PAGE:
Hundred of deaths in India caused by poor diet: Lancet study

Hundred of deaths in India caused by poor diet: Lancet study

"This study affirms what many have thought for several years - that poor diet is responsible for more deaths than any other risk factor in the world", said Christopher Murray, Director at the University of Washington in the US.

A report in the BBC on the study noted the finding that some 10 million of the 11 million deaths each year attributed to diet were from cardiovascular diseases, or diseases caused by the narrowing or blocking of blood vessels, often in or near the heart or brain.

They found that in 2017 poor diet was responsible for 11 million deaths, or 22% of the total recorded.

Lead scientist Dr Ashkan Afshin, from the University of Washington, US, said: "Poor diet is an equal opportunity killer".

At the other end of the spectrum, Uzbekistan, Papua New Guinea, and Afghanistan were found to have the most diet-related deaths. The trends in consumption of 15 dietary factors were tracked in roughly 195 countries from 1990 to 2017 during the study. But the study shows the leading risk factors to health are diets high in salt and low in whole grains, fruit, nuts, seeds and vegetables. The UK ranked 23rd (127 deaths per 100,000), and the USA ranked 43rd (171 deaths per 100,000) after Rwanda and Nigeria (41st and 42nd). Improving diets won't be easy: A range of initiatives may be needed, including nutrition education and increased access to healthy foods, as well as rethinking agricultural production.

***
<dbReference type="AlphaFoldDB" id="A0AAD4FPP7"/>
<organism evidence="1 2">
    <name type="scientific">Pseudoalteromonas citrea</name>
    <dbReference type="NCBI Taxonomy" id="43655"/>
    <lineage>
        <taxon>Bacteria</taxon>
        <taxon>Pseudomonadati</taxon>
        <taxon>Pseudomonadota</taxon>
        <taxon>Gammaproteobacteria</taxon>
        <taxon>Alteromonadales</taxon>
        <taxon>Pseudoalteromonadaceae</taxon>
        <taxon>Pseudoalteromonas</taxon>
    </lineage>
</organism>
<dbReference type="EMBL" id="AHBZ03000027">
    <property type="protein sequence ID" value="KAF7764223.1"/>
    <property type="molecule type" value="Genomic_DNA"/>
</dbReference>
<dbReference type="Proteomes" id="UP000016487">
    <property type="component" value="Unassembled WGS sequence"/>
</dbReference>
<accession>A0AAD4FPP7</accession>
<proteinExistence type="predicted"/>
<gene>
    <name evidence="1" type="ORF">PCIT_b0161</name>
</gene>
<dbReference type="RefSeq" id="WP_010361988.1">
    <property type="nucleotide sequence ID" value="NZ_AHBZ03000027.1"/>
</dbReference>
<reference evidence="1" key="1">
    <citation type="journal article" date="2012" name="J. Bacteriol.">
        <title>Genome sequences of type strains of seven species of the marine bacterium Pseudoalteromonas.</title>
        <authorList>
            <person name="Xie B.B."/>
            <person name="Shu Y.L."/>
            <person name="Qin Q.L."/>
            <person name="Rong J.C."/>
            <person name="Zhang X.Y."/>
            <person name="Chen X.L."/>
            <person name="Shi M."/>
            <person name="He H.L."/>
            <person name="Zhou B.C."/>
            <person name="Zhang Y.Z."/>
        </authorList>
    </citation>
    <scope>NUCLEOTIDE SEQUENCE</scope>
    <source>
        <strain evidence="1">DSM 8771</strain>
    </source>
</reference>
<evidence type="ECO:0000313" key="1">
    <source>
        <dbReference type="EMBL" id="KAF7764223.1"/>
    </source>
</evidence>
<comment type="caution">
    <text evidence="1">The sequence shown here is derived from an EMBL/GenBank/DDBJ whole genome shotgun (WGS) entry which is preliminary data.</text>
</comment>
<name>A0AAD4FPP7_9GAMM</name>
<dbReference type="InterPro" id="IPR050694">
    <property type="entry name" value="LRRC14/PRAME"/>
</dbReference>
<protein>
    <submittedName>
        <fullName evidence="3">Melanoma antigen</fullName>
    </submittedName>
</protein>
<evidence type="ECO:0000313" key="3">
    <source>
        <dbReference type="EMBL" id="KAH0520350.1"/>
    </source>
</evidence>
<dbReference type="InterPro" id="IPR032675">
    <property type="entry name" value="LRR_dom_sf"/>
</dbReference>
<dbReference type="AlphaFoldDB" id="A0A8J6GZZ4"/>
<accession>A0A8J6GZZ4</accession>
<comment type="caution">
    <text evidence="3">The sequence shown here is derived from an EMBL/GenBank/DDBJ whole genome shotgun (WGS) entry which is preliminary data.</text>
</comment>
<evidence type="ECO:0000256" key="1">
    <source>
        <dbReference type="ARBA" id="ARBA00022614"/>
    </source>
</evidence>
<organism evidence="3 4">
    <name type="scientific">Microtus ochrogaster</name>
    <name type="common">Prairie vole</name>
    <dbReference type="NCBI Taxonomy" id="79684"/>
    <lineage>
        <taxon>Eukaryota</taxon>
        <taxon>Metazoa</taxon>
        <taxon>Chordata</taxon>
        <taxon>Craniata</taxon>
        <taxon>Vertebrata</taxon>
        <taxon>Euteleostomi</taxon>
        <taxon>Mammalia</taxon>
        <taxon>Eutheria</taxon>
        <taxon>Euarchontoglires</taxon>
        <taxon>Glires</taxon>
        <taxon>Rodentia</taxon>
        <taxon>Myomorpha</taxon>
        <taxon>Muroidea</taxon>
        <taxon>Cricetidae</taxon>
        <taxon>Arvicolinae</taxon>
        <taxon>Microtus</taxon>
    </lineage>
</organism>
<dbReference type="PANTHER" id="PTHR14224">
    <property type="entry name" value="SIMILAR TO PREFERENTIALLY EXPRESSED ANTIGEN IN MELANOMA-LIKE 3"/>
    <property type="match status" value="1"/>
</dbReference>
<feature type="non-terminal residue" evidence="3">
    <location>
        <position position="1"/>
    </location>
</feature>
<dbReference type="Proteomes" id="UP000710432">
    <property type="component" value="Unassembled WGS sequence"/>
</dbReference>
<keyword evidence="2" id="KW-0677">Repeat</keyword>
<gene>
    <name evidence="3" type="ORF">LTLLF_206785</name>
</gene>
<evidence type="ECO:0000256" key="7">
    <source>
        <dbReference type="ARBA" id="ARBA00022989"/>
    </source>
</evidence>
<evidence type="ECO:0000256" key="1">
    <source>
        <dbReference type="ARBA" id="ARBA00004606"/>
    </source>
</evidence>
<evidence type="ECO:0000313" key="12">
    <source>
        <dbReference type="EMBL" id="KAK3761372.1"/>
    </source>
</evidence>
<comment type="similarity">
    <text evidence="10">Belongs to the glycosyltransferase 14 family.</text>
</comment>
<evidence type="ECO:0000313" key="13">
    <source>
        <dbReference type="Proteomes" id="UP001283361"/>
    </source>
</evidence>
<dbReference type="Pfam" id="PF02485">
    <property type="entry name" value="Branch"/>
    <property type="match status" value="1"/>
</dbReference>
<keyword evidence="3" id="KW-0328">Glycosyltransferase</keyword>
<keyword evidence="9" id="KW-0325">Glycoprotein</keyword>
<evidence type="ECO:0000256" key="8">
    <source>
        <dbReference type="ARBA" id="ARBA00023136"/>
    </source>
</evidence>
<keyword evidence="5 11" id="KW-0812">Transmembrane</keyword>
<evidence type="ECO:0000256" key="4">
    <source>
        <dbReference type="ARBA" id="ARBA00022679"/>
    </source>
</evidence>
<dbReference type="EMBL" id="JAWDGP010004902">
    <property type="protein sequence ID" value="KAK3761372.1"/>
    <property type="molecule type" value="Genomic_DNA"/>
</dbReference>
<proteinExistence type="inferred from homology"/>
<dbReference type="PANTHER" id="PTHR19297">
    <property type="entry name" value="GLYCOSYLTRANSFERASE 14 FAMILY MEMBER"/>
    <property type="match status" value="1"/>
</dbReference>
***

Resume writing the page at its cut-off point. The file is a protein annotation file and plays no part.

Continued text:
This is because there is a bigger gap between how much healthy food people should eat and what they actually do, than how much unhealthy food people eat and the amount they should consume.

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Dr Alison Tedstone, chief nutritionist at Public Health England, said "more must be done to reduce the burden of diet-related disease". Each of these factors accounted for more than two per cent of all deaths around the world.

Consuming not enough fruit was found to have contributed to the death of 2 million people, while a diet of too little whole grains contributed to the death of 3 million lives.

The researchers say it may better for health authorities to try to increase people's intake of these foods rather than to focus on campaigns to reduce the intake of sugar and fat.

The global diet also included less than a quarter of the recommended amount of whole grains - at 29 g average intake a day compared with the recommended 125 g - and nearly double the recommended amount of processed meat - at around 4 g average intake per day compared with the 2 g recommended.

So what counts as a good diet?

"There are of course considerable challenges in shifting populations" diets in this direction, illustrated by the cost of fruits and vegetables being disproportionately prohibitive.

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